The use of thermal imaging in cars to light up the night is not new. Automakers have used the technology to give drivers a view beyond their headlights in hopes of spotting pedestrian or animals that could enter the path of the vehicle and cause a crash. The technology is also being used in cars for assistive driving aids and autonomous testing. Volkswagen is giving Touareg drivers the night vision technology starting with the 2019 model year.

The system works by integrating a thermal (infrared) image camera in the front of the car, which can detect the infrared radiation humans and other living organism emit. This technology sees far beyond your typical high-beam headlight. The system can detect non-concealed pedestrians, cyclists, and larger wild animals ranging from 10 to 130 meters (32 feet to 426 feet).

The system does more than just highlight possible dangers. For people, the system can predict the trajectory of a person and sound an alert of the predicted trajectory enters what Volkswagen calls the “defined corridor.” The corridor is a set of boundaries along the side of the road the system uses to determine if someone or something is in danger of being hit. Information is relayed to the driver through VW’s Digital Cockpit – the Touareg’s digital instrument panel and screen.

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Outside the corridor, pedestrians and animals are highlighted in yellow as the thermal image is colored in black and white. Once the objects enter the corridor (or the trajectory predicts they will enter it), the system highlights the target red. When the vehicle is traveling above 31 miles per hour (50 kilometers per hour), and something is detected in the corridor, the system will automatically turn the imaging screen on in the Digital Cockpit and displays the object.

When traveling under 31 mph (50 kph), a red warning signal lights up in the instrument panel when the thermal imaging display isn’t active. If a Touareg is equipped with a head-up display, a warning chime rings as well as a red single. Along with warning the driving, the braking system is pre-set to provide the highest deceleration rate.  

Thermal imaging camera system like the one on the Touareg is not foolproof. Instead, they’re a vital tool to help identify dangerous situations sooner. When driving, timing can be the difference between the life and death – or a seriously expensive repair bill if you crash into an animal.

Source: Volkswagen

Gallery: VW Touareg 2019

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Technology highlights of the new Touareg – Part 1:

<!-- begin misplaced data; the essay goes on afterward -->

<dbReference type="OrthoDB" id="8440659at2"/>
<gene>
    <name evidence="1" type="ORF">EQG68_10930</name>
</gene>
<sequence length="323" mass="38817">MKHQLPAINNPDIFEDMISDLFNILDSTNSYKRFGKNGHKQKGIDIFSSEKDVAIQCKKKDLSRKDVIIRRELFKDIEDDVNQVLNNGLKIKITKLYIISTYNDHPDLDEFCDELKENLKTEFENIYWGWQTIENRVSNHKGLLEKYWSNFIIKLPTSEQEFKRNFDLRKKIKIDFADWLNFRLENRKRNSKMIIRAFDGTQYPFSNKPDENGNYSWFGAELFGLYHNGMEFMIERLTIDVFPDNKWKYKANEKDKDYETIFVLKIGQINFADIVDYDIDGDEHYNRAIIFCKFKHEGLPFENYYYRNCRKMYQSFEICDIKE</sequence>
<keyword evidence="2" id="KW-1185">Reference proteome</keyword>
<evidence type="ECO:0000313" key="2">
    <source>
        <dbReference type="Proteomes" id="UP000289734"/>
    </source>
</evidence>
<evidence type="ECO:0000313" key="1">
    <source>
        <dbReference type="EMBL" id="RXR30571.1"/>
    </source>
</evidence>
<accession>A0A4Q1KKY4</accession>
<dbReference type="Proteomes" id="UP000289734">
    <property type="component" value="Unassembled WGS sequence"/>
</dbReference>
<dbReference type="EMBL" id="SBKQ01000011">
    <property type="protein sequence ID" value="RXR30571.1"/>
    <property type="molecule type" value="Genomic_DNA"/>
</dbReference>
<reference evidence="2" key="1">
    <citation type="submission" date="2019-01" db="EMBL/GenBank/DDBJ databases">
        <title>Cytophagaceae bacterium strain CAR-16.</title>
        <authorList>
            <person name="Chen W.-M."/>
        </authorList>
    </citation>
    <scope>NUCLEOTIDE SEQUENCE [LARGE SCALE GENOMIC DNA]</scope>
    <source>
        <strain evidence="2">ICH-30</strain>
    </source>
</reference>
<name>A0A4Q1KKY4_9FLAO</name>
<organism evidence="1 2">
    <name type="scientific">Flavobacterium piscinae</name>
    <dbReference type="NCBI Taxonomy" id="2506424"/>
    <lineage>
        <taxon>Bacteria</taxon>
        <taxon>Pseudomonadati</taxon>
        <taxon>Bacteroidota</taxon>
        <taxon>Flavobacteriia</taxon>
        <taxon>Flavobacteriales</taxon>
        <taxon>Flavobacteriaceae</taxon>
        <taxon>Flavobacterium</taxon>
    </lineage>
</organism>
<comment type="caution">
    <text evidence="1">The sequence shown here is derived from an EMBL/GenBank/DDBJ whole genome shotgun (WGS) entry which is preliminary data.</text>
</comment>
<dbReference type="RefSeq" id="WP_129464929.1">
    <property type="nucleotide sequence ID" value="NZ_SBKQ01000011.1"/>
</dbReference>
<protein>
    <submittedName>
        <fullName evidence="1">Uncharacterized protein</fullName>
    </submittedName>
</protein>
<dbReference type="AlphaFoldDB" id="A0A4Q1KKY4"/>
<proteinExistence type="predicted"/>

Night Vision protects people and animals when driving in the dark

The new Touareg will be released onto the market packed with a range of innovations designed to help minimise dangerous situations. The new Touareg is the first Volkswagen model available with the Night Vision assist system. A thermal image camera (infrared camera) integrated at the front of the car registers infrared radiation coming from a living organism. If this camera detects people or animals, the assistant warns the driver within the limits of the system. This reduces the risk of endangering pedestrians, especially when away from well-lit city streets.

A detailed look at the system's features: the infrared camera can register objects such as standing, non-concealed pedestrians, cyclists and larger wild animals at a range of 10 to 130 meters in front of the car. Once they reach a defined corridor or – in the case of people – once they are able to enter this corridor due to their trajectory, the driver is alerted via a screen in the Digital Cockpit – the Touareg’s digital instrument panel.

Outside the risk corridor, passers-by and animals are highlighted in yellow in the black and white image created by the night vision system. If they traverse certain boundaries along the road, the figures marked yellow become red. Even if the display for the Night Vision system is not activated in the Digital Cockpit, the screen automatically switches to this mode when danger is detected and at speeds exceeding 50 km/h, and displays people and animals in red. At speeds of less than 50 km/h, a red warning signal lights up in the instrument panel without an active display. In addition, an acoustic warning is issued in parallel in the (optional) head-up display (red signal). At the same time, the braking system is pre-set to immediately provide the highest deceleration rate.

Thanks to the new interactive "IQ.Light - LED matrix headlights" also available in the Touareg, people in a potential danger area are also briefly flashed at speeds of more than 60 km/h when not in urban areas to make them even more visible to the driver and as a warning (without dazzling the individuals concerned). This spotlight is exclusively offered in conjunction with Night Vision. With the combination of Night Vision and IQ.Light – LED matrix headlights, dangerous situations can thus be recognised much sooner and resolved.

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